Vikings Continue To Take Kirk Cousins’ Durability For Granted

NFL: Minnesota Vikings at Philadelphia Eagles
Eric Hartline-USA TODAY Sports

Prior to the Netflix Documentary “Quarterback” the average fan was likely unaware of just how tough Kirk Cousins is, as well as the punishment he continues to take as the signal caller for the Minnesota Vikings. As physical a game as the NFL offers, Kirk Cousins is one of the guys who always seems to get up, no matter the volume of hits or the severity of them.

In his 5+ seasons as Minnesota QB1, Kirk has started 143 of 145 Vikings games. Neither absence was due to injury. The first came in week 17, 2019, after the Vikings had already clinched a WC spot. The second came in 2021, also week 17, due to a positive COVID-19 test.

But in year 6 of Ironman Kirk in purple, it’s clear the Vikings have become far too comfortable assuming Cousins will keep getting up from all of these gut-wrenching hits. If the Kwesi Adofo-Mensah & Co continue to ignore the interior offensive line next offseason and beyond, we are going to keep seeing more of the same. Hits piling up for Kirk Cousins. And even Ironman isn’t invincible.

QB hits continue to pile up on Kirk Cousins

The Vikings are preparing to face the (0-2) Los Angeles Chargers on Sunday, in what seems like a rare must win Week 3 matchup. Through two weeks of the season, Minnesota’s opponents have registered 19 QB hits on Vikings QB Kirk Cousins, including 15 knock downs, most in the league by far (Kenny Pickett has the 2nd most with 11).

Related: What They Said: O’Connell, Cousins, Hockenson Speak Prior to Vikings vs Chargers

Even in his first drop-back of the season vs Tampa Bay, Kirk found himself in an all too familiar position — on the ground. Sure, not all of the QB hits surrendered this season have been on the OL, as there are times Kirk hangs onto the ball too long.

Reinforcements coming with Dalton Risner

The Vikings announced this week that Dalton Risner was joining the team, and I am not really sure what to think about it. Over the years there have been plenty of instances where Minnesota’s iOL play has led to a “it can’t be any worse” attitude.

Yet year after year, we are reminded that it absolutely, positively, can be much worse. It will no doubt take Risner a few weeks to get up to speed, as Coach Kevin O’Connell mentioned in his recent presser, being the other offensive linemen on roster have been playing football for a few months now.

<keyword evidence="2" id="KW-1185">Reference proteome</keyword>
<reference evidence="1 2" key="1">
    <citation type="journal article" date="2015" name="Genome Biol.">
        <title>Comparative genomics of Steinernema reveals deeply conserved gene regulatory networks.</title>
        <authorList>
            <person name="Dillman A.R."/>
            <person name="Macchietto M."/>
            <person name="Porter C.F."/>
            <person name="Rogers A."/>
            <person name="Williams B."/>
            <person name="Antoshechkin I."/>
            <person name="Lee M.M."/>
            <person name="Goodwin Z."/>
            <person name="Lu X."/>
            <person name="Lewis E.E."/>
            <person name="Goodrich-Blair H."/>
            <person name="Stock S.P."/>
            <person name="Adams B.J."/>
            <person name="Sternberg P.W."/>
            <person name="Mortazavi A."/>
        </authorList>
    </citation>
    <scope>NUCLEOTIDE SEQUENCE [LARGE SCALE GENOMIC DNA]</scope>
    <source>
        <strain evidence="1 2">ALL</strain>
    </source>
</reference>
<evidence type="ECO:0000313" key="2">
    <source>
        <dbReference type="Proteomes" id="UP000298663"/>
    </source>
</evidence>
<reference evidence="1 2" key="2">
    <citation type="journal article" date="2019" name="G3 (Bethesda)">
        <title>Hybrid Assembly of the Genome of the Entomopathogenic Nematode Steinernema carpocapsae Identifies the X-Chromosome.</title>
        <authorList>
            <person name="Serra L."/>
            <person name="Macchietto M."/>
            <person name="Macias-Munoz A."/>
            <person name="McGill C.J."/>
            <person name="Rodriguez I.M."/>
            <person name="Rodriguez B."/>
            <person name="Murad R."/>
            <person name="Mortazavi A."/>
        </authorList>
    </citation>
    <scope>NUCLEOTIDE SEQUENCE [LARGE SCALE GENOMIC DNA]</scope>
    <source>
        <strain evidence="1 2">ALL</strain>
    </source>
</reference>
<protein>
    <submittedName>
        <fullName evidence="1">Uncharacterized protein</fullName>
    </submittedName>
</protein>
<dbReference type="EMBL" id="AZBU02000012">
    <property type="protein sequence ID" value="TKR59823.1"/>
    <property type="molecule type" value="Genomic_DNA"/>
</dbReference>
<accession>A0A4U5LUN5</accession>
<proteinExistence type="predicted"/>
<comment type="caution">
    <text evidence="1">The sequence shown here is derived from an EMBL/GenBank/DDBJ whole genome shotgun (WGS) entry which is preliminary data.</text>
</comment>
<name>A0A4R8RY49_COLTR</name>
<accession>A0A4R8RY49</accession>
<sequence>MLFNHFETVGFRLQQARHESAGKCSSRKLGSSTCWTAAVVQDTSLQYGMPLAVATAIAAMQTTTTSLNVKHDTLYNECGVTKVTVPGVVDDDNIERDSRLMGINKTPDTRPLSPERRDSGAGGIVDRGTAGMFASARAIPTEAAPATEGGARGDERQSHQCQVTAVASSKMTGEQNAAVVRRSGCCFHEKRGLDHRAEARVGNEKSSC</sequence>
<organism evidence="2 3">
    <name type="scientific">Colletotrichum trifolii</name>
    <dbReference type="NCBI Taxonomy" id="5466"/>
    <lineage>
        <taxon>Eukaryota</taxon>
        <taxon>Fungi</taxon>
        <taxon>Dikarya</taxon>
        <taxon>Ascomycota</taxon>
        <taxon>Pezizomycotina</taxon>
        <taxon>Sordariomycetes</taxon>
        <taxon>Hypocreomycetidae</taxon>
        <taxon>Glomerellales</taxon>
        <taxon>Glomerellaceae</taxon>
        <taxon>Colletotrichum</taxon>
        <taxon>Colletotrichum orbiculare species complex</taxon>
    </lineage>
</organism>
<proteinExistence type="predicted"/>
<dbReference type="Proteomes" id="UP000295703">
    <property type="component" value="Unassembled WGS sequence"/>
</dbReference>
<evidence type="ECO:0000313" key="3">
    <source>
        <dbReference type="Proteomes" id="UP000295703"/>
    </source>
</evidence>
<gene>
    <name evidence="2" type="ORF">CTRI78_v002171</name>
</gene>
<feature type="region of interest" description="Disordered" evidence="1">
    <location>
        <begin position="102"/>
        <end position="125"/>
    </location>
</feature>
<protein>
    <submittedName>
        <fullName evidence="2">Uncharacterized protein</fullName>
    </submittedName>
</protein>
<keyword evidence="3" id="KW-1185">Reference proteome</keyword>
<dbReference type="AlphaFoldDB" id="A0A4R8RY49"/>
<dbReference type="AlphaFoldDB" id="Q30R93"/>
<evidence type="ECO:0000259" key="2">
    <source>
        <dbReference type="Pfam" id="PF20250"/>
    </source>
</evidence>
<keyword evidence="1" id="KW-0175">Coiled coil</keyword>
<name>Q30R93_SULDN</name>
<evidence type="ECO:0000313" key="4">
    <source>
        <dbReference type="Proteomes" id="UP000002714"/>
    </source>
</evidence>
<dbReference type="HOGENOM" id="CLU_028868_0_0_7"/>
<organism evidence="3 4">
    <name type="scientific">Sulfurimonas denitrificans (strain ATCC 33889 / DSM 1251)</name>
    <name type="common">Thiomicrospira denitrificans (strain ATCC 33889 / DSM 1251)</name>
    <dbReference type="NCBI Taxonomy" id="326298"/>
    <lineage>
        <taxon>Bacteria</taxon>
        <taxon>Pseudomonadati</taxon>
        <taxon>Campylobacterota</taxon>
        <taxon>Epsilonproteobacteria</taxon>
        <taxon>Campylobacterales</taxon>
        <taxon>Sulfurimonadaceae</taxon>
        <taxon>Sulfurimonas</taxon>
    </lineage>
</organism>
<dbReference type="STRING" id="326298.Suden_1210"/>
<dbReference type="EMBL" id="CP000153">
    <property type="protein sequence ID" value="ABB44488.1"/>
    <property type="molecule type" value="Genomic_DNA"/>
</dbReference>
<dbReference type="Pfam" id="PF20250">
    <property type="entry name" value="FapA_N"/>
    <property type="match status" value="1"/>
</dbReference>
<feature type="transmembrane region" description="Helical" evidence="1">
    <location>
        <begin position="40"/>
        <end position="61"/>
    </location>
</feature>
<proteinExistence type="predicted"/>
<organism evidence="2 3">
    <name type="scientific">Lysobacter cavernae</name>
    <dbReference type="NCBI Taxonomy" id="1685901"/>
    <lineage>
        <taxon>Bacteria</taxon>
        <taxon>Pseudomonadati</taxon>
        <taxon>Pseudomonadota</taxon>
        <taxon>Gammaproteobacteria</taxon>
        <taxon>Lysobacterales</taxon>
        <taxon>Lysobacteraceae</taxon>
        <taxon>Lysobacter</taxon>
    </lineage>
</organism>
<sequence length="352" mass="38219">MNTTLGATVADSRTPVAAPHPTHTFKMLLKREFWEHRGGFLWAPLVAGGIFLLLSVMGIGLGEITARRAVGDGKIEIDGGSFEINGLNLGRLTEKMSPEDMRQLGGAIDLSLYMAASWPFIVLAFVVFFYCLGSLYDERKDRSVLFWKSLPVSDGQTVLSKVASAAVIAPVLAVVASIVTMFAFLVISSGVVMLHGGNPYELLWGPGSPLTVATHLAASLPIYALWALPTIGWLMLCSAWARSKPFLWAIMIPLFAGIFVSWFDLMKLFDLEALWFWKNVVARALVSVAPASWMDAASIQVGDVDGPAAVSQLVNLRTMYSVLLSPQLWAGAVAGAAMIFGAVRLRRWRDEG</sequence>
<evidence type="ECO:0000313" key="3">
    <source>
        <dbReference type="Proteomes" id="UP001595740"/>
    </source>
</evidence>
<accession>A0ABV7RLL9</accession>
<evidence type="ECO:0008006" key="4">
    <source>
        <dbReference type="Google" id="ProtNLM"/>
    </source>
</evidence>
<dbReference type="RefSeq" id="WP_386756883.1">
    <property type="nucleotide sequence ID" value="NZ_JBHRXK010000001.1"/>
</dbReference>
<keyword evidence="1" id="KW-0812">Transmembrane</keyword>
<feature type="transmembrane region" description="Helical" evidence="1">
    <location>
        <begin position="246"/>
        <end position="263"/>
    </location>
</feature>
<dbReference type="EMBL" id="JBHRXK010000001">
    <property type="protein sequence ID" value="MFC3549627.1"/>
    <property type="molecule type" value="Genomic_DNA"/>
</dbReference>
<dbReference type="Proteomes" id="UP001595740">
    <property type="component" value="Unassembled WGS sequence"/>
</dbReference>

Related: Dalton Risner Does Not Expect to Start for Vikings vs Chargers

It’s also important to note that Risner has spent most of his professional career at left guard. The question remains: is Ezra Cleveland going to move to the right side and replace Ed Ingram? Or, will Risner plug-in at RG, so Ezra doesn’t have to learn a new position again?

Remember, the 25-year-old out of Boise State entered the NFL as a tackle. He did play some right guard during his rookie season (2020) but he’s been on the left side since 2021. A lot of questions will be answered in the coming weeks, however.

Continuity proving useless for the iOL

There was a lot of talk this off-season about keeping the same group together on the Vikings OL. Obviously, they have the luxury of two stud tackles on each side, but returning the guys in the middle continues to be a head-scratcher, based on what we have seen from that group.

There is nothing close to a running game, and I do not believe that’s due to Alexander Mattison having his football talent sucked out of him, Space Jam style. But who needs to be multi-dimensional anyways? As Kirk said in the Netflix documentary, part of him kind of enjoys getting hit.

Moving Forward

As the season continues, I think the aggressiveness is essential on offense even if there isn’t a sniff of a running game. Kirk Cousins is in the last year of his deal, and the Vikings shouldn’t be scared to throw it all over the field as the season goes on. I don’t think Kirk would mind, either.

Brian Heintz | Minnesota Sports Fan

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